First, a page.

RUPA RISES THE SUN

A tale with more atmosphere than purpose, about mistaking post hoc events for genuine cause and effect. Morning after morning, in the dark and cold, while the baker and blacksmith are still asleep, Rupa gets up to stomp around her fire and make the sun rise. One morning, “with a great blister on her foot and greater frost on her mustache,” she feels the weight of her burden and shuffles off to the village elders to ask for a respite from her duty. They decide to hold tryouts for a stand-in, but neither smithy, nor baker, nor farmer can do the job, and Rupa must call the sun forth once more. After the elders ask Rupa to walk backwards around the fire to keep the sun in its heaven until she is better—it doesn’t work—they agree she can take a few days off: “The sun won’t rise on time, but we could all use the extra rest.” The next day, as Rupa snoozes, the sun rises in the east. Everyone is pleased. Litzinger’s fine and funny paintings show another time, but the labor complaints Rupa takes to management seem to fit this century. Readers may chortle over their inside knowledge of sunrises and sunsets; they also may be puzzled by the point of the story: Rupa, hitherto so responsible and so valued by the village, looks like a useless old fool, the butt of a bad joke. (Picture book. 4-8)

Pub Date: Sept. 1, 1998

ISBN: 0-7894-2496-7

Page Count: 32

Publisher: DK Publishing

Review Posted Online: May 20, 2010

Kirkus Reviews Issue: July 1, 1998

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A DOG NAMED SAM

A book that will make young dog-owners smile in recognition and confirm dogless readers' worst suspicions about the mayhem caused by pets, even winsome ones. Sam, who bears passing resemblance to an affable golden retriever, is praised for fetching the family newspaper, and goes on to fetch every other newspaper on the block. In the next story, only the children love Sam's swimming; he is yelled at by lifeguards and fishermen alike when he splashes through every watering hole he can find. Finally, there is woe to the entire family when Sam is bored and lonely for one long night. Boland has an essential message, captured in both both story and illustrations of this Easy-to-Read: Kids and dogs belong together, especially when it's a fun-loving canine like Sam. An appealing tale. (Picture book. 4-8)

Pub Date: April 1, 1996

ISBN: 0-8037-1530-7

Page Count: 40

Publisher: Dial Books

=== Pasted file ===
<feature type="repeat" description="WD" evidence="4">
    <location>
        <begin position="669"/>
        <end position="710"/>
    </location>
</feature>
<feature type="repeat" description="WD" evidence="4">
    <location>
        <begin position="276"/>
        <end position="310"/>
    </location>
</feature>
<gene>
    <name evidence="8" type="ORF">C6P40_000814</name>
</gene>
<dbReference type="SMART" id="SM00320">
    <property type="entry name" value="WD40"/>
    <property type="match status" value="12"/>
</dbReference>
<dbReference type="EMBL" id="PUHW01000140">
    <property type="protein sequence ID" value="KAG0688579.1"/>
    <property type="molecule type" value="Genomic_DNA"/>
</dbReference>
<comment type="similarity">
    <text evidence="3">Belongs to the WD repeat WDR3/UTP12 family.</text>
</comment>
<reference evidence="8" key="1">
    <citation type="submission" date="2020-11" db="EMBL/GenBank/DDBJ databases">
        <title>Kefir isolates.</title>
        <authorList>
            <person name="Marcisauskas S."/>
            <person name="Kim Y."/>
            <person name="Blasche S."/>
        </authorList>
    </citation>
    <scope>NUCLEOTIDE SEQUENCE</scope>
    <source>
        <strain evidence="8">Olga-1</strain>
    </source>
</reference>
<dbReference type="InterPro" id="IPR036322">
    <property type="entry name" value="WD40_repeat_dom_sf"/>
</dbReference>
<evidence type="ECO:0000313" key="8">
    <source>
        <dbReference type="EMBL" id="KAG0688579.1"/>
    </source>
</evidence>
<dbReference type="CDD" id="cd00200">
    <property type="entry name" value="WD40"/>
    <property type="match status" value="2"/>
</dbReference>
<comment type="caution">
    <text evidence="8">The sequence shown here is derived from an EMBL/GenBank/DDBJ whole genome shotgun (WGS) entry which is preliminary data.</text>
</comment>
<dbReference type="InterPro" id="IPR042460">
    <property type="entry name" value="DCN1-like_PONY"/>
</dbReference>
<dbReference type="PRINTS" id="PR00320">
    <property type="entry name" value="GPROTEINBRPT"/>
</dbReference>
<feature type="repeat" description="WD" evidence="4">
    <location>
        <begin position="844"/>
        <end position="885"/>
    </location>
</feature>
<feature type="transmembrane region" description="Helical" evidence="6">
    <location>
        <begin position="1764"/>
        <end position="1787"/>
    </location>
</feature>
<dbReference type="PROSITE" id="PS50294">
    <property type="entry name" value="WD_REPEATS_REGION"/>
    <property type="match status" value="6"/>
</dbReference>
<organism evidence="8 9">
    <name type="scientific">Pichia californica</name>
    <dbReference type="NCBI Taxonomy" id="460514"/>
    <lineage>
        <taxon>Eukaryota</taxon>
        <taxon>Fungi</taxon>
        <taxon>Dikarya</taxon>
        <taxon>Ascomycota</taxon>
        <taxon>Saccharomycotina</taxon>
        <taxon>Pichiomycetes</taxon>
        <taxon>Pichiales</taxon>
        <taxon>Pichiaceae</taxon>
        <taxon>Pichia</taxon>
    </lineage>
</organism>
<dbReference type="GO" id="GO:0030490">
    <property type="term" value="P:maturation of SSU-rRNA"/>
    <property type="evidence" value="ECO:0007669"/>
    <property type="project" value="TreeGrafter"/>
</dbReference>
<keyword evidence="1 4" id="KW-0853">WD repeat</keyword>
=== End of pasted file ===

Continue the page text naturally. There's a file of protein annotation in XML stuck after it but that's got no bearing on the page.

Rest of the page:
Review Posted Online: May 20, 2010

Kirkus Reviews Issue: Feb. 1, 1996

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A sweet, soft conversation starter and a charming gift.

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BECAUSE I HAD A TEACHER

A paean to teachers and their surrogates everywhere.

This gentle ode to a teacher’s skill at inspiring, encouraging, and being a role model is spoken, presumably, from a child’s viewpoint. However, the voice could equally be that of an adult, because who can’t look back upon teachers or other early mentors who gave of themselves and offered their pupils so much? Indeed, some of the self-aware, self-assured expressions herein seem perhaps more realistic as uttered from one who’s already grown. Alternatively, readers won’t fail to note that this small book, illustrated with gentle soy-ink drawings and featuring an adult-child bear duo engaged in various sedentary and lively pursuits, could just as easily be about human parent- (or grandparent-) child pairs: some of the softly colored illustrations depict scenarios that are more likely to occur within a home and/or other family-oriented setting. Makes sense: aren’t parents and other close family members children’s first teachers? This duality suggests that the book might be best shared one-on-one between a nostalgic adult and a child who’s developed some self-confidence, having learned a thing or two from a parent, grandparent, older relative, or classroom instructor.

A sweet, soft conversation starter and a charming gift. (Picture book. 4-7)

Pub Date: March 1, 2017

ISBN: 978-1-943200-08-5

Page Count: 32

Publisher: Compendium

Review Posted Online: Dec. 14, 2016

Kirkus Reviews Issue: Jan. 1, 2017

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